Wednesday, March 11, 2015

March Comes in Like a Polar Bear


Last weekend we went to the beach at Reid State Park. As I trudged through knee-deep snow to the sea, my daughter followed the dog onto the rocks. She opened her arms to the horizon, embracing the moment. The world was hers. I admire her attitude.


This has been a long winter for most of the American east coast, including the south. It started early with a white Thanksgiving (above photo) and was followed by record snowfalls in January and February. While Massachusetts was buried alive, Maine was well prepared. My favorite winters feature powdery snow over the dreaded wintery mix and ice storms. I delighted in skiing out my back door, which inched closer and closer to the back yard as more snow fell. I have skied nearly every day for two months, often with my dog.


Now in mid March, there is nearly two feet of old snow to melt, and with the temperatures soaring into the mid 50's, snowbanks are flooding the streets and the woods. Mornings frequently feature snow-fog. We call this time of year Mud Season, which lasts well into April. Real spring won't kick in until May, with everything blooming all at once. Most homes have mud rooms for mucky boots and warm layers. We go sockfoot inside. More snow is on the forecast this weekend.


Today the air smells of spring, and the bright blue skies are lifting my spirits. Mud season is not my favorite time of year, but it's part of life. I'm making good progress on the manuscript that I'm revising and enjoying the extra daylight. I will follow my daughter's example and open my arms to this marvelous day. It may be my *last* day to ski.


One more harbinger of winter's close: spring galleys from Elizabeth Wein (3/31), Nova Ren Suma (3/24), Beth Kephart (4/14), and Barrie Summy (5/12) for review.

13 comments:

Tricia J. O'Brien said...

On the opposite coast from you I have a mud room, too. Necessary in Western Washington's damp weather, but I don't face the bitter cold you do. I love those photos--the beauty of the season captured.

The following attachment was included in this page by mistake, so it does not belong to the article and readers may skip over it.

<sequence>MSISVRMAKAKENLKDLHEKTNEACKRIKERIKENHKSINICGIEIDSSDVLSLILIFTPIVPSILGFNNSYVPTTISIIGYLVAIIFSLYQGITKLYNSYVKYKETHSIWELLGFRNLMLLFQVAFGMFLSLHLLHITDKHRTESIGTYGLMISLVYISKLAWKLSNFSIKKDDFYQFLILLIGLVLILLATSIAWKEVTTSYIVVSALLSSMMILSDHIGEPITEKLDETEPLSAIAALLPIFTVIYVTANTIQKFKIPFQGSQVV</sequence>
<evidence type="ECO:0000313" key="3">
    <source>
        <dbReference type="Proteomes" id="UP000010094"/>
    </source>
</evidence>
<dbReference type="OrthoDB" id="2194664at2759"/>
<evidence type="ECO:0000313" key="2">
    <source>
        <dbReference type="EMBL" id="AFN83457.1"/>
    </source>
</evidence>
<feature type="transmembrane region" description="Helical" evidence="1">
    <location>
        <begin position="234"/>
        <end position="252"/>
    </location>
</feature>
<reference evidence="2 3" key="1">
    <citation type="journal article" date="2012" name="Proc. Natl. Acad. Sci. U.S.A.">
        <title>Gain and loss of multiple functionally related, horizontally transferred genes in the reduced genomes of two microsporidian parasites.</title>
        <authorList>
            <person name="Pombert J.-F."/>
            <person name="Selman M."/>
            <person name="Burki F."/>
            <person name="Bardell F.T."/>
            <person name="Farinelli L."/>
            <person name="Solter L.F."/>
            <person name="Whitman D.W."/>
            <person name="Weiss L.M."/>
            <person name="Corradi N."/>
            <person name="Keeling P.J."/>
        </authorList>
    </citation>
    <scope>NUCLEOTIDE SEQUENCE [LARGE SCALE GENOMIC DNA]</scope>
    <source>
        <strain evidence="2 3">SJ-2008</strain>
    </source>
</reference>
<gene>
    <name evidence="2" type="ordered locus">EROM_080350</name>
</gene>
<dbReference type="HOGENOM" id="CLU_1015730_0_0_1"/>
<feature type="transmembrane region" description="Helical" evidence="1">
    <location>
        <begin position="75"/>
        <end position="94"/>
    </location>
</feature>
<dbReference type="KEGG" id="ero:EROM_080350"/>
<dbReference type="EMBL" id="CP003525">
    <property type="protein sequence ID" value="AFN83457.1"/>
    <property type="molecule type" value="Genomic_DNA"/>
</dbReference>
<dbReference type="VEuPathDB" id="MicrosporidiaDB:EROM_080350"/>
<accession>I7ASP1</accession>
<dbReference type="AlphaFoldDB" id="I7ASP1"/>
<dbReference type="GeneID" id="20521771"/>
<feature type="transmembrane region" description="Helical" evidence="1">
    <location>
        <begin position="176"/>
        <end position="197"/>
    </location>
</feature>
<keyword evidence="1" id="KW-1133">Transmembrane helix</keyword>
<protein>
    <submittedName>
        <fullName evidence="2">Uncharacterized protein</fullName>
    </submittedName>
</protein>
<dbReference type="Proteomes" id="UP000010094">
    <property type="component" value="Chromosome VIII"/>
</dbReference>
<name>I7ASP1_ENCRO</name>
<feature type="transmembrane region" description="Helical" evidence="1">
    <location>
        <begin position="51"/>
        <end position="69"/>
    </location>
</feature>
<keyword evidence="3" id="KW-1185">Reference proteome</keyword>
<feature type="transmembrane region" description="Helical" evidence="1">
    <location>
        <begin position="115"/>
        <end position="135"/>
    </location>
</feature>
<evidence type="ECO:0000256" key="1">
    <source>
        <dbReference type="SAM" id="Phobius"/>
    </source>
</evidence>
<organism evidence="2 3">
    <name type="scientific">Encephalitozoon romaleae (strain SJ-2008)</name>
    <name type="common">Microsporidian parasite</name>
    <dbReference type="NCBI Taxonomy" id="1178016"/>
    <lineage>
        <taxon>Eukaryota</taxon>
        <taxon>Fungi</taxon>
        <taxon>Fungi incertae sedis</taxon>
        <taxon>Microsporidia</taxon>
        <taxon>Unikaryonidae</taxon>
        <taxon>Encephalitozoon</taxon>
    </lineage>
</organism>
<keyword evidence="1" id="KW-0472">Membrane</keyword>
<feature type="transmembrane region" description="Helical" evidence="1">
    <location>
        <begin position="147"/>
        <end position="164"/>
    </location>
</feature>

Rose said...

It's mud season here, too, and with rain in the forecast for tomorrow, it's only going to get worse. But at least it's warmer! Your photos always make Maine winters look so appealing. I love, love the photo of the snow-fog--that would make a great cover for a mystery novel!

troutbirder said...

Much to look forward to in the next weeks and months. Slowly waking from hibernation I'll be ready...;)

Jennifer A. Jilks said...

We've lost 6" of snow this past week! I am so happy with this.
Been in a bit of a tizzy, with one thing and 5 others, but thanks for visiting my book review!

A Cuban In London said...

I've heard of the crazy weather you've been having. I do envy your snow, though. Wish we'd had some this year. None last year and none this one. Never mind, I can always look at your photos! :-)

Greetings from London.

Amanda Summer said...

Snow fog and mud season - two new concepts. Growing up in Minnesota the joke was always that there are only two seasons: winter and road construction :))

Carol said...

I love snow fog Sarah, though it can chill me to the bone. Your months of skiing sound wonderful and your photographs reveal enchantment. Beautiful. Happiest of Birthdays to You. Carol

Les said...

I admire your attitude, and that last photo (sumac?). I have staked out two large piles of pushed up, cleared off dirty snow. I am taking great delight in watching them get smaller each day, and I am going to celebrate the day they finally disappear for good.

cynthia newberry martin said...

I adore the third photo--those black barks against the gray fog/mist rising out of the snow... wow. Nice shot of the galleys too--good reading ahead.

Cat said...

I love how you embrace all that is your life. Beautiful, Sarah.

Sarah Laurence said...

All, thanks! It is getting harder and harder to keep a positive attitude now that the snow has iced over. I treated myself to a new pair of snowshoes.

Rose, Jenn and Amanda, it helps to know that I'm not alone in this endless winter.

ACIL, thanks for reminding me of the flip side of the coin. A winter without snow would be worse than a winter with too much snow.

Carol, thanks for your birthday wishes. My family filled the house with roses.

Les, good eye! Yes, it is sumac, struggling to break through the snow. The leaf colors are vibrant in the fall.

Linda said...

Beautiful series of photos.

Sarah Laurence said...

Linda, thanks!